With the closure of stadiums across Britain and throughout the world, much of the discussion to date has focused on the financial viability of clubs. Stories of clubs asking players to take salary cuts along with other clubs taking the option to furlong staff have been some of the options considered. At their core it appears football clubs are cash-flow businesses. Any incoming revenue is quickly pushed out to cover costs, most notably player salaries. However, when incoming revenue dries up, salaries still have to be paid. This post examines the proportion of salaries (including pension costs) to turnover, to attempt to provide an indication of which clubs may be most at risk due to the ongoing stoppage of football.
Latest submitted accounting returns were examined for all clubs in the English football league. While the English league system consists of 4 tiers not all clubs accounts were available. Moreover, some clubs accounts are more up to date than others. Clubs are classed into a division depending on when the period their accounts relate to. For example, Sheffield United have accounts available for the 2018/2019 accounting period, therefore they are classed into the 2018/2019 football season and considered a Championship team. Below provide the numbers by league. To the right of this table is the breakdown of when financial returns are submitted by clubs.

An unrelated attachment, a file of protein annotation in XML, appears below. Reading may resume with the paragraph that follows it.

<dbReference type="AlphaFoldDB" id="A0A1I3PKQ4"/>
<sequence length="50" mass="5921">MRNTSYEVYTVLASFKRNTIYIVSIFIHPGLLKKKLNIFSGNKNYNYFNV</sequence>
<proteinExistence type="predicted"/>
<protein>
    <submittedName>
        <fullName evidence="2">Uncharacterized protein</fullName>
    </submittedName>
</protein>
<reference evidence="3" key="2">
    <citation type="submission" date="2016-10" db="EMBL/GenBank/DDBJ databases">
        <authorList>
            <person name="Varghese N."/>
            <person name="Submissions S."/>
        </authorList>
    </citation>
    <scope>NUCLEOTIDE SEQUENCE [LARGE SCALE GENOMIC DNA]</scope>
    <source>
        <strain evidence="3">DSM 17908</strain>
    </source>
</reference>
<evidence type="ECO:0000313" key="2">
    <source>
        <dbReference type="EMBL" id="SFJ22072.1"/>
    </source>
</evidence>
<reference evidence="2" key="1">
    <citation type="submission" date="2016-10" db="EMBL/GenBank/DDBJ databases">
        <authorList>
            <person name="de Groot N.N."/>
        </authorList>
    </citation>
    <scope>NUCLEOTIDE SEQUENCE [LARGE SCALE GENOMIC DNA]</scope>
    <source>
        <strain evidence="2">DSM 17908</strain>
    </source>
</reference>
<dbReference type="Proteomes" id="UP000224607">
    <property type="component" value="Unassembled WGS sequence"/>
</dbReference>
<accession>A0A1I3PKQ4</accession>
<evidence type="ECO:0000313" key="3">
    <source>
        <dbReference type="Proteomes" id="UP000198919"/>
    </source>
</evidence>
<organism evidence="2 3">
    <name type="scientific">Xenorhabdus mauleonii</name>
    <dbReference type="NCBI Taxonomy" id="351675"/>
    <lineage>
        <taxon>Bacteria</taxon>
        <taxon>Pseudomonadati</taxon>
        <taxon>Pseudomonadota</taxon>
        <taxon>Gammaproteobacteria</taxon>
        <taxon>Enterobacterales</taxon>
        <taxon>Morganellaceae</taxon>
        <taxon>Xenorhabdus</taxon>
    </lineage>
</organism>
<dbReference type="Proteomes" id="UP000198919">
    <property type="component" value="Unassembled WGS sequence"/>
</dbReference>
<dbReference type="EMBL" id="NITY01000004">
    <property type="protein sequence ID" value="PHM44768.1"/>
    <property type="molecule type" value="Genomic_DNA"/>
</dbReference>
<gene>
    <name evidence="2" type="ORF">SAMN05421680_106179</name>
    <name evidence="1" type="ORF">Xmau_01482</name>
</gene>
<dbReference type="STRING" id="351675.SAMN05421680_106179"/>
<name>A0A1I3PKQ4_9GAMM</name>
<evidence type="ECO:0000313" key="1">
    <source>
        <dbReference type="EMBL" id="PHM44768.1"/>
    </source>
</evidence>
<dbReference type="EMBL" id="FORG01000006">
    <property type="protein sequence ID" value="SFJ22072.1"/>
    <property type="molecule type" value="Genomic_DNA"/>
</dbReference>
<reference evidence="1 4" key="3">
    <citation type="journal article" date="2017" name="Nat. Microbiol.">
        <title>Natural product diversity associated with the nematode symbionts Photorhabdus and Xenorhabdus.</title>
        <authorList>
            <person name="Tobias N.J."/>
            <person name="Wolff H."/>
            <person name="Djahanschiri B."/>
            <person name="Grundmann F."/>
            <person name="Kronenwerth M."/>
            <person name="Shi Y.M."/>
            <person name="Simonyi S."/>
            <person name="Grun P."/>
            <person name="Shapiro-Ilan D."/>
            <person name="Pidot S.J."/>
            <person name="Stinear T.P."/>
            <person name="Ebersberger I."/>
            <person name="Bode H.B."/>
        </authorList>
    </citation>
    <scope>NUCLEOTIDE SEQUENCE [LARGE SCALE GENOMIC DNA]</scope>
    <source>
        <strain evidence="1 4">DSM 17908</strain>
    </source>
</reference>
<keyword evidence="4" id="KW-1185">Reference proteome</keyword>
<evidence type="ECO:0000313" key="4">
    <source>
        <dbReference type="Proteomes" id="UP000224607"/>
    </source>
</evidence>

At a very high league level we can observe the percentage share of salaries to turnover. This is demonstrated by the table below.
However, this isn’t to say that these clubs might be most at risk, given the current climate. From examining various club accounts during this analysis, revenue streams are diverse across divisions and clubs. At the higher end, TV money, commercial deals and other areas look to provide some clubs with a solid grounding. In the lowers leagues gate receipts are a particularly high proportion of turnover. With this type of income suspended indefinitely they may need to relay even more so on their benefactors to see them through this period intact.
The final graph below provides an illustration of each clubs relative share of salaries to turnover. It’s quiet interesting to see Tottenham (bottom of list) having one of the lowest shares but appeared to be one of the first clubs to consider the furlong option.